There's one word in sports that virtually nobody likes to hear when it comes to a team's newest acquisition.
Free agency is a time for NBA front offices to make their teams better, but with a number of players to choose from on the market, the right choice isn't always made.
Whether it be team chemistry, a lack of production or simply too much money, not every addition lives up to the hype, and some end up being complete disappointments for their teams moving forward.
If Ryan Anderson ends up being a bust for the New Orleans Hornets, it could be a result of playing out of position next season.
Anthony Davis, the No. 1 pick in the 2012 NBA draft, will likely be the starting power forward, and John Reid of The Times-Picayune has stated that Anderson could find himself at either the center or small forward spot next year.
Anderson had a breakout 2011-12 season, averaging career highs in points, rebounds and three-point percentage.
Having agreed to a four-year, $36-38 million deal (according to ESPN's Marc Stein), the 24-year-old forward will have to earn his money by producing the same way he did last year with the Orlando Magic.
Nicolas Batum is about to receive a serious pay day from either the Minnesota Timberwolves or the Portland Trail Blazers.
The 23-year-old restricted free agent has agreed to a four-year, $45-50 million deal (via espn.com) with the Timberwolves, and according to NBA.com's David Aldridge, he prefers to play for the T-Wolves despite the Blazers willingness to match the offer.
Batum posted career highs in points, rebounds, blocks and steals last year, but the early part of his career has been plagued by inconsistency.
Having gone through stretches on both ends of the floor during which he seemingly disappears, Batum has rarely shown greatness, despite the potential that his talent suggests.
Aggressiveness has been a question mark to this point, and it will be interesting to see if he can live up to the huge expectations that come with such a big-time contract.
Brandon Roy should prove to be either a fantastic pickup for the Minnesota Timberwolves or a complete bust.
If his knees are healthy and he's able to play at a high level, he just might remind people of the three-time All-Star that played for the Portland Trail Blazers in the not-so-distant past.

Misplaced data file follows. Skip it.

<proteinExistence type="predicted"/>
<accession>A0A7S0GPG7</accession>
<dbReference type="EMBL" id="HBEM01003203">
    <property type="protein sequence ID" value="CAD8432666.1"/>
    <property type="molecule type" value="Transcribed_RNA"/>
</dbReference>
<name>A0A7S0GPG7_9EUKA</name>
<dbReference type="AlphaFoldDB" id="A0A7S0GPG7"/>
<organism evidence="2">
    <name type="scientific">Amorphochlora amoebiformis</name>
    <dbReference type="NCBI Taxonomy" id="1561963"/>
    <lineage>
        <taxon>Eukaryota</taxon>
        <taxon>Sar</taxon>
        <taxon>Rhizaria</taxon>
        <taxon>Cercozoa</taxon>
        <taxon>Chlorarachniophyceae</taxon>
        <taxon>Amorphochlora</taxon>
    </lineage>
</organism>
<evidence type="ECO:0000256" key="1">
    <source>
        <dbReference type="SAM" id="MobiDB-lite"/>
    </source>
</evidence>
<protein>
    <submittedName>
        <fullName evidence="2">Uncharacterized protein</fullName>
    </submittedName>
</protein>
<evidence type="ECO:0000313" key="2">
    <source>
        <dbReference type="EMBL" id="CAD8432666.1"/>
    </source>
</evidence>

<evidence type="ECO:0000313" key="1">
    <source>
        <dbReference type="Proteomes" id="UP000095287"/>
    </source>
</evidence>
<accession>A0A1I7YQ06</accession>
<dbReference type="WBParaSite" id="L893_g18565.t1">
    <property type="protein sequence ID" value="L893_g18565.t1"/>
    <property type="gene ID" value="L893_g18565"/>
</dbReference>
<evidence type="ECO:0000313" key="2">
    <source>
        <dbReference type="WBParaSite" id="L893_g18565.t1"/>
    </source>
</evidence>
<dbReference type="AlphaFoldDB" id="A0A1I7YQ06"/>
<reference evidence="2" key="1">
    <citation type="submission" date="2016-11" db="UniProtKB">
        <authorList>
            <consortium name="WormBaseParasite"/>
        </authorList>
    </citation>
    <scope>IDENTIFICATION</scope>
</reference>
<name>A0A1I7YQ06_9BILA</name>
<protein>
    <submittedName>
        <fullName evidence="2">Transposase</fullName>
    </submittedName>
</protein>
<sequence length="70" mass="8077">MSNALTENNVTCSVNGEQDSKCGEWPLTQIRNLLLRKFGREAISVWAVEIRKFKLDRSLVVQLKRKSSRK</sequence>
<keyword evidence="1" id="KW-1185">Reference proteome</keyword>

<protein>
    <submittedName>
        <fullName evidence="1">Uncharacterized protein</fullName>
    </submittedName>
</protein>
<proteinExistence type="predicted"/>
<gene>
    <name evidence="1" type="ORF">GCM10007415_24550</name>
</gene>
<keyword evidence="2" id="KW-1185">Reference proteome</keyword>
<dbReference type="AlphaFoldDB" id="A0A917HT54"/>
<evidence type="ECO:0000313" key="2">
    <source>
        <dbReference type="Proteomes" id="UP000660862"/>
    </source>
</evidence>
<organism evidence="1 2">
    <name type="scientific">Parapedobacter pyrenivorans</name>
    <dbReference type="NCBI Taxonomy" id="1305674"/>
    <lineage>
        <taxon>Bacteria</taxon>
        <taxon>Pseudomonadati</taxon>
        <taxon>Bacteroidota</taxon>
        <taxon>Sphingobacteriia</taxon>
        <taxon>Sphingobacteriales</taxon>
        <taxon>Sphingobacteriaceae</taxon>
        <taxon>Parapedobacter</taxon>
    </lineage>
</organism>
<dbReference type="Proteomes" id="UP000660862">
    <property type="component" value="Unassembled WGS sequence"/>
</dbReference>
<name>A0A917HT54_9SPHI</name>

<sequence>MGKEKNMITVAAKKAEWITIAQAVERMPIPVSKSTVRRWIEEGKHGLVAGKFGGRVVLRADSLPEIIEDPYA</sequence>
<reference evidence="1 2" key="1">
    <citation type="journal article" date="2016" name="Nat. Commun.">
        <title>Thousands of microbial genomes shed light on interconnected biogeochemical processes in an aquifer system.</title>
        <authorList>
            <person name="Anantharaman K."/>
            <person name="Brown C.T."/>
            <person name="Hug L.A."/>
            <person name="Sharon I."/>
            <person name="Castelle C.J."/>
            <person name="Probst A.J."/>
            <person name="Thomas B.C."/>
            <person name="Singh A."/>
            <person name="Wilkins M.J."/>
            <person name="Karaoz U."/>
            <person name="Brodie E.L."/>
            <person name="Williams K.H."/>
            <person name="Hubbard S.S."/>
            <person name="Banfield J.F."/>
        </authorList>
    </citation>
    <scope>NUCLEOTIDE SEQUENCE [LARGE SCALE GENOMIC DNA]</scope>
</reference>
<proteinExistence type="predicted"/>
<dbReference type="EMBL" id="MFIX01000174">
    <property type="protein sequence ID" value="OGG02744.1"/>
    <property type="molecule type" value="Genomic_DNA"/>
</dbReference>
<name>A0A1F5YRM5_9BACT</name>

While Roy's knees are going to be a concern wherever he plays, the 27-year-old guard and the Timberwolves aren't exactly a match made in Basketball Heaven—even if he's healthy.
In Portland, Roy thrived because of Nate McMillan's slow-it-down offensive system.
Roy plays one of the slowest, most methodical style of basketball you'll ever see, and it's questionable how well he'll fit in with the team that ran the fourth-highest pace in the NBA last year.
Darren Wolfson of 1500espn.com reports that the two-year, $10.4 million deal is not guaranteed in the second year—which is a smart move by a Timberwolves organization that knows it's taking a risk in signing Roy this season.
O.J. Mayo's talent has never been a problem.
His skills are versatile, as he can play the point guard or shooting guard spots, but a lack of production and off-court problems (via aolnews.com) have plagued the 24-year-old up to this point.
Mayo put up good numbers his rookie season, but he has seen a statistical decline ever since.
If he can land on a disciplined squad with veteran influence, he might be able to crack the starting lineup and give the kind of production you'd like to see.
The four-year guard may just need a change of scenery, but having underperformed throughout his NBA career, his new contract will be based mostly on talent and potential, making him a big-time question mark moving forward.
As reported earlier this month by ESPN's Marc Stein, the Houston Rockets have come to an agreement with center Omar Asik that is worth $25.1 million over the next three seasons.
Having a true seven-footer in your rotation is a great tool to have, but that's a lot of money for a 26-year-old backup who has averaged just 2.9 points and 4.4 rebounds throughout his career.
Asik's rebounding numbers are more than solid considering his limited playing time, but you have to wonder if that will forever be the extent of his game.
Being a great rebounder is a way to make a living in the NBA, but with a deal worth $15 million in its final year, Asik will further help his team if he develops any semblance of an offensive game.